Beyond the controversies, the hydraulic fracturing industry has faced significant challenges due to the consolidation of U.S. crude oil and natural gas exploration and production companies in 2023.

woman holding several $100 dollar bills in spread out in her hands

Source: Alexander Mils/Unsplash

As the industry undergoes mass mergers and acquisitions, some companies are failing to avoid financial distress.


Fracking Isn’t As Talked About These Days

While fracking and its dangerous impacts haven’t been in the news as much in recent years, that doesn’t mean its impacts are non-existent.

Silhouette of an oil pump jack against a vibrant orange sunset sky, with electrical poles stretching into the distance

Source: Getty Images

Human health, the environment, and public safety are still at threat as fracking continues. Scientists are still attempting to learn more about the serious and long-term risks of fracking operations.


Fracking Contributions to Wastewater

Eight US states generated more than a billion barrels of wastewater from both conventional and unconventional wells in 2021.

A chainlink face keeping wastewater from fracking operations from the public

Source: Sarah Craig/Flickr

However, California and Texas lead the pack when it comes to wastewater from fracking, with California producing 3 billion barrels and Texas producing 8 billion barrels.


Fracking’s Championed Benefits

The Independent Petroleum Association of America stands firm on fracking, hailing it as a game-changer that sharply cut U.S. greenhouse emissions to their lowest in 25 years. 

A fracking site bustling with activity, featuring numerous red vehicles and equipment surrounded by dirt and green vegetation

Source: Wikimedia Commons

For them, it’s not just a technology but a pivotal player in the nation’s energy strategy.


Consolidation’s Crushing Blow

Nitro Fluids is a textbook example of how swiftly market consolidation can upend smaller industry players. 

Several oil pump jacks operating in a sparse desert landscape, under a clear blue sky

Source: Wikimedia Commons

The merging of key clients has left Nitro grappling with vulnerabilities that have pushed it to the financial brink, highlighting the fragility of niche service providers.


What’s Next for Nitro Fluids?

As Nitro navigates its Chapter 11 saga, the outcomes will resonate far beyond its corporate walls, potentially setting new precedents for the fracking industry. 

EPA workers monitoring environmental conditions on a floating platform, equipped with various scientific instruments

Source: Wikimedia Commons

The process is not just about survival but stabilizing operations in the face of unprecedented challenges.


All Eyes on Nitro

The broader oil and gas industry watches with bated breath as Nitro Fluids’ bankruptcy unfolds. 

A wide view of an industrial fracking operation in a field, showing multiple red trucks and fracking equipment

Source: Wikimedia Commons

Stakeholders are keen to see whether Nitro can successfully reorganize and recover from its current financial and legal challenges.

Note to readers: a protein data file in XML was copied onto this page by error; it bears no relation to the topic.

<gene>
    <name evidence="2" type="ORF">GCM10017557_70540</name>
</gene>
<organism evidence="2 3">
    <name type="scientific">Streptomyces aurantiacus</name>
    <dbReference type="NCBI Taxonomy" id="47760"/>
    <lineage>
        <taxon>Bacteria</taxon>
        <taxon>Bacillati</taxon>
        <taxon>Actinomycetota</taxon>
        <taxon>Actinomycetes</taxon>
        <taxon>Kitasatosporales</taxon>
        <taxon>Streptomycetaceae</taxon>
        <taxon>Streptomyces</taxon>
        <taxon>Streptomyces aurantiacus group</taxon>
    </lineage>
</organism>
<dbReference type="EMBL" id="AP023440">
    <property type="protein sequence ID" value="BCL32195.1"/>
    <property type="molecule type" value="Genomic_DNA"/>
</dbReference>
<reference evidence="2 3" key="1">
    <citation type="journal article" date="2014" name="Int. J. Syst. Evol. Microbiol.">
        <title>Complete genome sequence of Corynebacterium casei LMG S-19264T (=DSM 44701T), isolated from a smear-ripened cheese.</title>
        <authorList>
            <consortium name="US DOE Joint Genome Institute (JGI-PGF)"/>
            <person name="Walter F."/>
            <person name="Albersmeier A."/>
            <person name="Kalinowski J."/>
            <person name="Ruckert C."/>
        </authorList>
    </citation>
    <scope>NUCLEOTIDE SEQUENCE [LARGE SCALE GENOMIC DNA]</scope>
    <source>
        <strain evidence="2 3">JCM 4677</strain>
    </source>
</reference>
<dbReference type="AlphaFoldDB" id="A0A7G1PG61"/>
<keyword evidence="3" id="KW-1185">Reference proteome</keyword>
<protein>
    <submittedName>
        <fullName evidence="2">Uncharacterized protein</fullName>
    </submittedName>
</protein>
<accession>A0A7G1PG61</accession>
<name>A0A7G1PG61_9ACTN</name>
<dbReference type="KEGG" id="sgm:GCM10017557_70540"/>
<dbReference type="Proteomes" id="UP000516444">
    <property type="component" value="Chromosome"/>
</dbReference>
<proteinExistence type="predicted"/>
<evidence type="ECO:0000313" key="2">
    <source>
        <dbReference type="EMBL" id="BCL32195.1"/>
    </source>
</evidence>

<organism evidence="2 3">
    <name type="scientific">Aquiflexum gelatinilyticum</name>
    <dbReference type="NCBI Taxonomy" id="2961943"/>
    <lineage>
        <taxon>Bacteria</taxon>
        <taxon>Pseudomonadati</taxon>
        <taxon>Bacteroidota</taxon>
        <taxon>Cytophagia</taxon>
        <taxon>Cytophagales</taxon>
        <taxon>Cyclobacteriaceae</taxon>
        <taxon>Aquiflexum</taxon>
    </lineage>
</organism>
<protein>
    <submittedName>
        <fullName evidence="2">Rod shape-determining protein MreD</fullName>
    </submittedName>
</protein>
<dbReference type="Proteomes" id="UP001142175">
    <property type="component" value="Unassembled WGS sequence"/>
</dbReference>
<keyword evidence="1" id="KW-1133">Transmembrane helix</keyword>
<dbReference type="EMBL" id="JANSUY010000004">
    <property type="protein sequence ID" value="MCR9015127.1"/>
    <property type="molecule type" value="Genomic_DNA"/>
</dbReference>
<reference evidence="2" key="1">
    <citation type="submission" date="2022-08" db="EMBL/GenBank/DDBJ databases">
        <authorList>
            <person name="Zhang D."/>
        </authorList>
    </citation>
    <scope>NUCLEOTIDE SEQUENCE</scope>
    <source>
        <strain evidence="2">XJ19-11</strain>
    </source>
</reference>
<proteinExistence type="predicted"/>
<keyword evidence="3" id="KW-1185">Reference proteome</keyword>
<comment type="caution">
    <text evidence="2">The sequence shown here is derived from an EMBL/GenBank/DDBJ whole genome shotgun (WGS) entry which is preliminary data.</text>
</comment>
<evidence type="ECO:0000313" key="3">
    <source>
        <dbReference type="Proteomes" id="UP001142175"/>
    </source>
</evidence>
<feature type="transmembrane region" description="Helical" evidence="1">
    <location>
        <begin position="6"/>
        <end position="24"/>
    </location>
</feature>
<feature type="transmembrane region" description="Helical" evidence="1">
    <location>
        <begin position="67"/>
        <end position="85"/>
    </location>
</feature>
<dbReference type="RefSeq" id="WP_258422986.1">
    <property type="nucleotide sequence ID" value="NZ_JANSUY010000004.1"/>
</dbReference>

Fracking Has Lead to a New Discovery

While fracking has been booming for the last two decades, largely thanks to Penn State geoscientist Terry Engelder’s calculations of the US being able to generate 489 trillion cubic feet of accessible natural gas deposits, a new resource has caught the attention of the gas industry.

A close up of Lithium powder under a microscope

Source: UCSD Jacobs School of Engineering

A study from researchers at the National Energy Technology Laboratory shows the wastewater produced by Pennsylvania’s unconventional wells could contain enough lithium to meet about 40% of current domestic consumption.


Lithium Is Critical to the U.S.

Lithium is a critical mineral that has become an “essential component” for many clean energy technologies that have come to be daily objects in everyday life in the US.

A Tesla Model 3 in motion on a curvy forest road during rainy weather, showcasing the vehicle's sleek design and dynamic handling

Source: Tesla/X

Many of these clean energy technologies include batteries for electric vehicles.


A New “Goldmine”

The study discovered this “goldmine” of lithium using chemical and production compliance data from the Pennsylvania Department of Environmental Protection to estimate that approximately 1,160 metric tons of lithium per year could be extracted from the fracking wastewater.

A "Hot Water" sign on a chain link fence around wastewater

Source: Faces of Fracking/Flickr

The combination of fluids used for fracking and water from natural underground formations that return to the surface during the drilling process brings the lithium to the surface.


The Source of Lithium

However, fracking is not the reason why lithium is now being discovered in the wastewater. Instead, it is believed that an ancient volcano is the source.

A large black volcano exploding into a large plume of red and grey smoke

Source: Marc Szeglat/Unsplash

Volcanic ash contained lithium that eventually seeped into the underground water. It is now being brought to the surface for the first time.


Lithium-rich wastewater Isn’t Just in Pennsylvania

Lithium-rich wastewater isn’t just a resource found in Pennsylvania. “Pennsylvania has the most robust data source for Marcellus shale,” Justin Mackey, a researcher at the National Energy Technology Laboratory, said in a media statement. “But there’s lots of activity in West Virginia, too.”

A researcher studying lithium in a research lab

Source: UCSD Jacobs School of Engineering

“Wastewater from oil and gas is a burgeoning issue,” the scientist pointed out. “Right now, it’s just minimally treated and reinjected.”